A History of Sea Ice in the Canadian Arctic Archipelago Based on Postglacial Remains of the Bowhead Whale (<i>Balaena Mysticetus</i>)

  • Arthur S. Dyke
  • James Hooper
  • James M. Savelle
Keywords: bowhead whale, sea ice, ocean currents, climate change

Abstract

The bowhead whale (Balaena mysticetus) is a planktivore of the baleen group of whales adapted to live in the loose edges of the north polar sea ice. Its annual migrations roughly track the advance and retreat of the floe edge. The distribution and radiocarbon ages of bowhead subfossils in the Canadian Arctic Archipelago show that the range of the whale has expanded and contracted abruptly several times over the last 10.5 thousand years (ka). Each expansion or contraction was followed by nearly stable conditions that persisted for millennia. These changes in the geographic range of the bowhead are defined by >400 radiocarbon dates. The paleo-ranges are the basis for reconstructing summer sea-ice minima. Using this criterion, postglacial time is divided into four intervals: (1) 10.5-8.5 ka B.P. - A large bowhead population extended in the summer all the way to retreating glacier margins and ultimately from the Beaufort Sea to Baffin Bay; meltwater-driven outflows probably cleared the inter-island channels of sea ice; this interval terminated when the present interglacial circulation pattern was established; (2) 8.5-5 ka B.P. - Bowheads were excluded from most of the archipelago because the channels failed to clear of sea ice; summer sea-ice conditions for most of this time were more severe than during historical times; (3) 5-3 ka B.P. - Bowheads reoccupied the central channels of the Arctic Islands, and their range extended beyond historical limits; and (4) 3-0 ka B.P. - Sea ice excluded whales from the central channels, as it does today. This paleoenvironmental record based on bowhead whale distributions is more complex than that revealed in the delta 18O, conductivity or the percent-melt records of the Devon and Agassiz ice cores. A reconciliation of the two data sets may indicate the following general summer climatic conditions: 10-8 ka B.P. - warm summers with maximum postglacial warmth; 8-5 ka B.P. - cool, dry summers; 5-3 ka B.P. - cool, wet summers; 3-0 ka B.P. - cold, dry summers.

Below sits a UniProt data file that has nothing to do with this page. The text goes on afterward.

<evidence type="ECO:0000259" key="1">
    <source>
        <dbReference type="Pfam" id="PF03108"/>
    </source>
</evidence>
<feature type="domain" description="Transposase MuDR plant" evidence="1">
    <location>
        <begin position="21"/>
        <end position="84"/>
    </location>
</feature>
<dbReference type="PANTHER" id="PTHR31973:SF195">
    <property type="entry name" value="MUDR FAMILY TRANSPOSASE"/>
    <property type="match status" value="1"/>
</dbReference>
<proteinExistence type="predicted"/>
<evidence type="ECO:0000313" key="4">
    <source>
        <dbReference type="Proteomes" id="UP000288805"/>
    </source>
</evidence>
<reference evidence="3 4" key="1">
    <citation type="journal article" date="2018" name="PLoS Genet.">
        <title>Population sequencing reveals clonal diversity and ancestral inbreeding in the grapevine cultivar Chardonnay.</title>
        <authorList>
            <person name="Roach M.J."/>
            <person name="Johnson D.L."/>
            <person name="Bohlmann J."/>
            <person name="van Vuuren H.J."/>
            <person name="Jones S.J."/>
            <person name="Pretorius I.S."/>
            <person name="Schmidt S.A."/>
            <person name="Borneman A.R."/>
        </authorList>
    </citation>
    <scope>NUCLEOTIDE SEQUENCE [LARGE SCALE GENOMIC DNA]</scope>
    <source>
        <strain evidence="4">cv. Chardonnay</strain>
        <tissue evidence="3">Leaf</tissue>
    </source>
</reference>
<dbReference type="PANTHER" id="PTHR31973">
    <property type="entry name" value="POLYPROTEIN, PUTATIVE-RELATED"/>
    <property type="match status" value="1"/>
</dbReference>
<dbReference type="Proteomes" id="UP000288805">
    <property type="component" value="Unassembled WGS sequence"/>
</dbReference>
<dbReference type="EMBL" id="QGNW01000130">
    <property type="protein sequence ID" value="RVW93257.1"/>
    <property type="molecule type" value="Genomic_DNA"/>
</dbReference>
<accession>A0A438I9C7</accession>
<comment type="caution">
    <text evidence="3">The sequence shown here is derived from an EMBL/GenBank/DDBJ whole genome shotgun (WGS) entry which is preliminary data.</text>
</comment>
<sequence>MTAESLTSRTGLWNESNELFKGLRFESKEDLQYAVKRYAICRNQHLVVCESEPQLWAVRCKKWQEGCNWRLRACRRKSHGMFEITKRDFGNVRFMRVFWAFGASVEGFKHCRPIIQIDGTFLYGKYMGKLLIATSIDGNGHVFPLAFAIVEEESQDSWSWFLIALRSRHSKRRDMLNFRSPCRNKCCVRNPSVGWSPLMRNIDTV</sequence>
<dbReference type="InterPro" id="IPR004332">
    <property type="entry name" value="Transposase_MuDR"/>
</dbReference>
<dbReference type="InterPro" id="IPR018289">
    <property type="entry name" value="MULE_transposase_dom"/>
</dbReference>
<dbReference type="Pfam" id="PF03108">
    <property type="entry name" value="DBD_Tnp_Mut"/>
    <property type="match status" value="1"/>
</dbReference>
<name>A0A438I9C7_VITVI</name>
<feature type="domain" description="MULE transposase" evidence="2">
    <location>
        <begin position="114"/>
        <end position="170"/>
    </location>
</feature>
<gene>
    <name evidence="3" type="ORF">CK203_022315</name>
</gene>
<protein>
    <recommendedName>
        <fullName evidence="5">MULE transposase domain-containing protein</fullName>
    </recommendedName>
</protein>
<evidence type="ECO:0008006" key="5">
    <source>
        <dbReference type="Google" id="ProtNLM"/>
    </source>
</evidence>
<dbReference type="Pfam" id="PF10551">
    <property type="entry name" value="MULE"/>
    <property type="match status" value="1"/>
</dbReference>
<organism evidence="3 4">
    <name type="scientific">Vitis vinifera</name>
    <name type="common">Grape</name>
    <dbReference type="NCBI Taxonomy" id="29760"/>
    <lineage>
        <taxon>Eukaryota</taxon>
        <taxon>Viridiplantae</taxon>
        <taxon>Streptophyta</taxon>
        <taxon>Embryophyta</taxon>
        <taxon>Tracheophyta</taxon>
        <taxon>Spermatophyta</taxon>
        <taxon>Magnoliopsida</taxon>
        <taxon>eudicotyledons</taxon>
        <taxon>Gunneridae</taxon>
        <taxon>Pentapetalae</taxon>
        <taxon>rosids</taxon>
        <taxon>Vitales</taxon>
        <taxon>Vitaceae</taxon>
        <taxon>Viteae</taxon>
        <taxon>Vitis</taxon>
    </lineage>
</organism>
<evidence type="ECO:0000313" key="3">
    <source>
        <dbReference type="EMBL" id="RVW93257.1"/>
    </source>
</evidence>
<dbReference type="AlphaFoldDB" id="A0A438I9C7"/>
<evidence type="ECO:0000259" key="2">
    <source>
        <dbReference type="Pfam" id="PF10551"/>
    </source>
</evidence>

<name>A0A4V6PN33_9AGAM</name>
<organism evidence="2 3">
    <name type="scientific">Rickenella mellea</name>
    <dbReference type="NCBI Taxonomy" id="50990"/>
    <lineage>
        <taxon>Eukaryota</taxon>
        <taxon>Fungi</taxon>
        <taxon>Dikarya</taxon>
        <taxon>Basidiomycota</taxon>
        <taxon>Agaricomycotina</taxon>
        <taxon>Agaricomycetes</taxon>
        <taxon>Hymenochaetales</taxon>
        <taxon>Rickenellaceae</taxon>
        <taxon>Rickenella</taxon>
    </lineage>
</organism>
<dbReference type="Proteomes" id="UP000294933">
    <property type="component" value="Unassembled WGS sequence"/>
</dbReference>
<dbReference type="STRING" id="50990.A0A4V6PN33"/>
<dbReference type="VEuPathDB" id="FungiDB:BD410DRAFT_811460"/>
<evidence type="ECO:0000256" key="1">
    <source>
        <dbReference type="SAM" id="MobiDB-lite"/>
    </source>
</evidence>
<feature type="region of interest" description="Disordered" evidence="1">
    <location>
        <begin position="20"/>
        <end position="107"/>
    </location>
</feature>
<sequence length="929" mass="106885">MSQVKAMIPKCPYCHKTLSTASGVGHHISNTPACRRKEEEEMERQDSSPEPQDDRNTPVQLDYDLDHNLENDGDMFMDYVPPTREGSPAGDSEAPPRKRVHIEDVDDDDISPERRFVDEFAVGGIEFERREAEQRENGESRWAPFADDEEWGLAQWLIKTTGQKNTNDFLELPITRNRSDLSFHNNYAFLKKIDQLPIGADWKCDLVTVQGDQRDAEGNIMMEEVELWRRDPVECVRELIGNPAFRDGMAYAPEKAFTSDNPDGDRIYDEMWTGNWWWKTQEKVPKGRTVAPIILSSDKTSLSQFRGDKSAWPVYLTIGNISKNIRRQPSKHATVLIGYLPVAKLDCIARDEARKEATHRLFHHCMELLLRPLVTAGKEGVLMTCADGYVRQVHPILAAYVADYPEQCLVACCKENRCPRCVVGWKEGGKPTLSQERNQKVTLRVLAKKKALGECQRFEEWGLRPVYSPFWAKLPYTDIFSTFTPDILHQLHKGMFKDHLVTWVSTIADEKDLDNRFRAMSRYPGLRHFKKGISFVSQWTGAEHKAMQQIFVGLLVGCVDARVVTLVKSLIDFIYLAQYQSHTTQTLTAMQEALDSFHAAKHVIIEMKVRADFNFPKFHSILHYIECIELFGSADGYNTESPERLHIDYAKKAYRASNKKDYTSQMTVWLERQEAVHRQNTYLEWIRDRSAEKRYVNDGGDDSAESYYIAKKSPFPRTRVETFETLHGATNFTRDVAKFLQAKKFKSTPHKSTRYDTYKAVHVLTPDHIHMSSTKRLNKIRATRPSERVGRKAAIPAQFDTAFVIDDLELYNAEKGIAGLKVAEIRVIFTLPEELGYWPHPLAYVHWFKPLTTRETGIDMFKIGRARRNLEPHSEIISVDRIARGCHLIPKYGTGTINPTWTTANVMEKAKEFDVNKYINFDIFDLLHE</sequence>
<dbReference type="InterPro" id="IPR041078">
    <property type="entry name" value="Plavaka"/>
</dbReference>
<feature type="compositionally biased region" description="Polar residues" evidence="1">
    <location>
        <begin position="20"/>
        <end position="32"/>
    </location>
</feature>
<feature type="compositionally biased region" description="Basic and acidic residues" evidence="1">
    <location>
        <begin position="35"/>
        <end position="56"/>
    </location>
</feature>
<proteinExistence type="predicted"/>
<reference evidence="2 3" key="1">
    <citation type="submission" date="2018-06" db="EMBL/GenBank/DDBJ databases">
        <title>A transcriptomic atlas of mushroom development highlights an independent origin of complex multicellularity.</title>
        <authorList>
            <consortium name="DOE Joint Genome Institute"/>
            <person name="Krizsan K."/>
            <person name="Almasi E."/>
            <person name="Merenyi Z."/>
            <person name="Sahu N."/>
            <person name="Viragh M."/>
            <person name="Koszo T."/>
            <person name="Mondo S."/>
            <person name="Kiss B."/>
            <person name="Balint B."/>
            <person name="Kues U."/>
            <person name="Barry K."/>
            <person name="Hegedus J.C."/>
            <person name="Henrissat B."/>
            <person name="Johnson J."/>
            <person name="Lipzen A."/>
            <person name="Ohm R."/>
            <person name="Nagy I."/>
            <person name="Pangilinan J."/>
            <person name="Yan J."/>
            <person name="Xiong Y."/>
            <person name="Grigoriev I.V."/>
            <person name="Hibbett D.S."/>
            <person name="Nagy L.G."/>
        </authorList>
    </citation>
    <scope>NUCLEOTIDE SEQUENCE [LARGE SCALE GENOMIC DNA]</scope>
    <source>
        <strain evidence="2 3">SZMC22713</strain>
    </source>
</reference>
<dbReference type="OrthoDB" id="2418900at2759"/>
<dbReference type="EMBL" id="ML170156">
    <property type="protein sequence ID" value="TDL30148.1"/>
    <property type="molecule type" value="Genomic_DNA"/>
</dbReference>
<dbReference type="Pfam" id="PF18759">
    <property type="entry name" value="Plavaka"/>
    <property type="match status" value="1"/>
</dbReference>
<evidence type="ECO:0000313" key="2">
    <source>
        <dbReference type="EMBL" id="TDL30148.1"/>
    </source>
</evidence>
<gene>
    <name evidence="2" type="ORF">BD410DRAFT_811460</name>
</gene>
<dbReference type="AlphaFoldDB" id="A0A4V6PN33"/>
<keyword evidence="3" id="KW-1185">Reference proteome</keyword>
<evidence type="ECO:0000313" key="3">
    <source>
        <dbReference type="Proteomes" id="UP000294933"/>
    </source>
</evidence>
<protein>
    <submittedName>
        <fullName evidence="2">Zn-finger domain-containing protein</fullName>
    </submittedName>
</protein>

Published
1996-01-01